Remote Work Boosts Workforce Diversity



According to a report by the Committee for Economic Development of Australia (CEDA), the number of parents, individuals with disabilities or health issues, and carers who are employed has increased. This is a result of both the robust job market and the move towards remote jobs brought on by the epidemic.

Drawing from the 2022 Household Income and Labour Dynamics in Australia (HILDA) Survey, the research discovered that a significant number of individuals from formerly unemployed categories are now beginning to work. The survey revealed that, on average, 8.5% more women and young children worked occupations that allowed them to do duties from home between 2019 and 2022.

Within that timeframe, the percentage of individuals with disabilities or health conditions working in jobs suitable for remote work rose by nearly six points. The study also said that these groups now have the same rates of working from home as their peers.

Related link: Workers In New Zealand Desire To Work Remotely More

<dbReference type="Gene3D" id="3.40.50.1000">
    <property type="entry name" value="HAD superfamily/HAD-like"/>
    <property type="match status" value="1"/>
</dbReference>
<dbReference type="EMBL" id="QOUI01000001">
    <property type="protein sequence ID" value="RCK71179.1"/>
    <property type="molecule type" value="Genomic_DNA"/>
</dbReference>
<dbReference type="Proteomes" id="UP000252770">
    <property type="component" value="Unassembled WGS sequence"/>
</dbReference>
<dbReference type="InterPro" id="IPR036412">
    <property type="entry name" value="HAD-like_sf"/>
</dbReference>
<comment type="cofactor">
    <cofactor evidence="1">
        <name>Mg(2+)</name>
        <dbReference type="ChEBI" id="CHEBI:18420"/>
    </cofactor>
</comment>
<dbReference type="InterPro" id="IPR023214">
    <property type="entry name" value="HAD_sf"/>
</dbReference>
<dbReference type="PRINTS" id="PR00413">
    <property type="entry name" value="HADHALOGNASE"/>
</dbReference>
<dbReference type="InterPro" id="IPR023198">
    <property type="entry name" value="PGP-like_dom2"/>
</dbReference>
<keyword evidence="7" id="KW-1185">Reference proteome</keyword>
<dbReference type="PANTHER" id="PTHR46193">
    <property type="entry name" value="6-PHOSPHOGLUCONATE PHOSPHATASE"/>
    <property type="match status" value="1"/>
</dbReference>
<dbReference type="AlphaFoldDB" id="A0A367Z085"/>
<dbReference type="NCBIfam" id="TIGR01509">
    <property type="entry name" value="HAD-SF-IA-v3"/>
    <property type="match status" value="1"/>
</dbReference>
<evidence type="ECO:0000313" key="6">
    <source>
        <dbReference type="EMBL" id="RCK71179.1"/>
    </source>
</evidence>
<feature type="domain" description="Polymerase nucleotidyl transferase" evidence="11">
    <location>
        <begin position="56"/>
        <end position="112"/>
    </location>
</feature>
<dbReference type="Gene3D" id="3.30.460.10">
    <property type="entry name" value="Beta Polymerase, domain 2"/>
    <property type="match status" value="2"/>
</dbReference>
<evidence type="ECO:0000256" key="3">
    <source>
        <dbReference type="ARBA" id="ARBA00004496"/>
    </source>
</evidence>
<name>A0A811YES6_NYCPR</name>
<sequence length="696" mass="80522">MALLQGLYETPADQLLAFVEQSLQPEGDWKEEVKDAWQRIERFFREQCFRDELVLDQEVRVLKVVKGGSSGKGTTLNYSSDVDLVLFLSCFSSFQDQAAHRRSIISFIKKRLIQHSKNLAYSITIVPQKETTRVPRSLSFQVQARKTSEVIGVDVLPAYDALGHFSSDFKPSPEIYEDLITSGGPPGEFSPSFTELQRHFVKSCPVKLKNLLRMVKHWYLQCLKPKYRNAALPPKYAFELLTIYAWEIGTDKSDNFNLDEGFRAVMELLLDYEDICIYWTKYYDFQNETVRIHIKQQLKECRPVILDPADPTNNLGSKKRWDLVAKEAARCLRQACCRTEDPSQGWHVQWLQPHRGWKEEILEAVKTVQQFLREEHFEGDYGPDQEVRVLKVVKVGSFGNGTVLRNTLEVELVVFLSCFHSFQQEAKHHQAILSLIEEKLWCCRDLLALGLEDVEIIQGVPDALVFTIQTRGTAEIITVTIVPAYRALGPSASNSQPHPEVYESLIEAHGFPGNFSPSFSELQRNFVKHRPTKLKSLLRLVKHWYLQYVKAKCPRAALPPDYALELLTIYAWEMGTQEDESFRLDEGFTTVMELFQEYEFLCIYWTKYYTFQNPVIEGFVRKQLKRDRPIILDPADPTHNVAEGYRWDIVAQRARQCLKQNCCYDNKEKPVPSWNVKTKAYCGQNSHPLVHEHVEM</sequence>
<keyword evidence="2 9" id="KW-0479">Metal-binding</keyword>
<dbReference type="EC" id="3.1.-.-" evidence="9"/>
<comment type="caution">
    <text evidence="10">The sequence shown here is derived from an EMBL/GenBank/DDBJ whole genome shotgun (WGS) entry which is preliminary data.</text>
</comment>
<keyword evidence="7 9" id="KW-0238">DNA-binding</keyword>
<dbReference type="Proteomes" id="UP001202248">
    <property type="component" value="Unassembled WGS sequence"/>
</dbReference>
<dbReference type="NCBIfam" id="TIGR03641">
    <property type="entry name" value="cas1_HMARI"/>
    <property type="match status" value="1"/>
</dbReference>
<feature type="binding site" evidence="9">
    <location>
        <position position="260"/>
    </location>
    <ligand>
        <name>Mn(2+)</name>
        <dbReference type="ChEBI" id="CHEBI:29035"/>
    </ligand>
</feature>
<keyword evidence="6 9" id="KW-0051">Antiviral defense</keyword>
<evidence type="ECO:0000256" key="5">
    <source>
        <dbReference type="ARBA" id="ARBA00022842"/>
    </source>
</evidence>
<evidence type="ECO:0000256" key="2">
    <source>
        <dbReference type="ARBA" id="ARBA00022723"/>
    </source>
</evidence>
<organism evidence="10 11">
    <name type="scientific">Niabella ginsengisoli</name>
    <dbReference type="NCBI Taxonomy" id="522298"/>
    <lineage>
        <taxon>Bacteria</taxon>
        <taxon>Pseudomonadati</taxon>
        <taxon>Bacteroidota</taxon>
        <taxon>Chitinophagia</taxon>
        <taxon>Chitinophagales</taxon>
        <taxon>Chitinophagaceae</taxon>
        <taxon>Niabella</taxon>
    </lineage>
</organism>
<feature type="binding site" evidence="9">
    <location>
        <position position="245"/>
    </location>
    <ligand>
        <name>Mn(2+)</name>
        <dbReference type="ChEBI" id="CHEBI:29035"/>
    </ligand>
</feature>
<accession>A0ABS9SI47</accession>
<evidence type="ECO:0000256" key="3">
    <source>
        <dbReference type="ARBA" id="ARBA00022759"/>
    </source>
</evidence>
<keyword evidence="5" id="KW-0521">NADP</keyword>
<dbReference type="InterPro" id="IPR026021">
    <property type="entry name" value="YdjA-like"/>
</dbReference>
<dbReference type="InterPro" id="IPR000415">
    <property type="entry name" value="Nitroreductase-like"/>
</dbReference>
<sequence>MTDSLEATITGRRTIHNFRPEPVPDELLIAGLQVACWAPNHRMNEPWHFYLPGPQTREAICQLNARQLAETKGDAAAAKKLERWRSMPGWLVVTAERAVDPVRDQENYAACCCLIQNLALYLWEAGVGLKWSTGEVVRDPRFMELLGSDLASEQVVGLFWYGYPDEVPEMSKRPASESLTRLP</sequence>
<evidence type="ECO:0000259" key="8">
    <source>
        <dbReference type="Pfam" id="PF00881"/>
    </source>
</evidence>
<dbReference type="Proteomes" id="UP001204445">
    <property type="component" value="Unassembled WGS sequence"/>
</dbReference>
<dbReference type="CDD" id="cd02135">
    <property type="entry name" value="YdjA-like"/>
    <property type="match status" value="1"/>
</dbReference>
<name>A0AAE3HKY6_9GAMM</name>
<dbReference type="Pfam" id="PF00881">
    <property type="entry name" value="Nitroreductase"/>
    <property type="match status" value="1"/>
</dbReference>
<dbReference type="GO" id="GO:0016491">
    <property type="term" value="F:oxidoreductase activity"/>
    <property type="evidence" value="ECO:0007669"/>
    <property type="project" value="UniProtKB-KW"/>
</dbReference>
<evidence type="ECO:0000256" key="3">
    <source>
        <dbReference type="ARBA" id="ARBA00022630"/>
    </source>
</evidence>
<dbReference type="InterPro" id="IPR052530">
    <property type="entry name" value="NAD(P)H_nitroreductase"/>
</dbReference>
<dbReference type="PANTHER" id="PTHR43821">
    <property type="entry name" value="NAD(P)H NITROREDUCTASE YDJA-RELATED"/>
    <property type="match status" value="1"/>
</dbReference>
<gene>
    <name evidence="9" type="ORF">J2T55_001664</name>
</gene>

Chief Economist at the CEDA, Cassandra Winzar, said, “This is a clear win for workers, employers, and the economy. It can also help the federal government reach its goal of full employment.”

She talked about important ways to build on these progresses, such as ways to make both remote and in-office job settings more productive. Some ideas were to make performance expectations clearer, make mentoring programmes official, and improve communication and management skills.

Hybrid arrangements have shown promise in increasing productivity, participation, and employee satisfaction. However, Winzar stressed that employers need to keep trying new things and adapting their methods to fit their specific situations and changing employee preferences.

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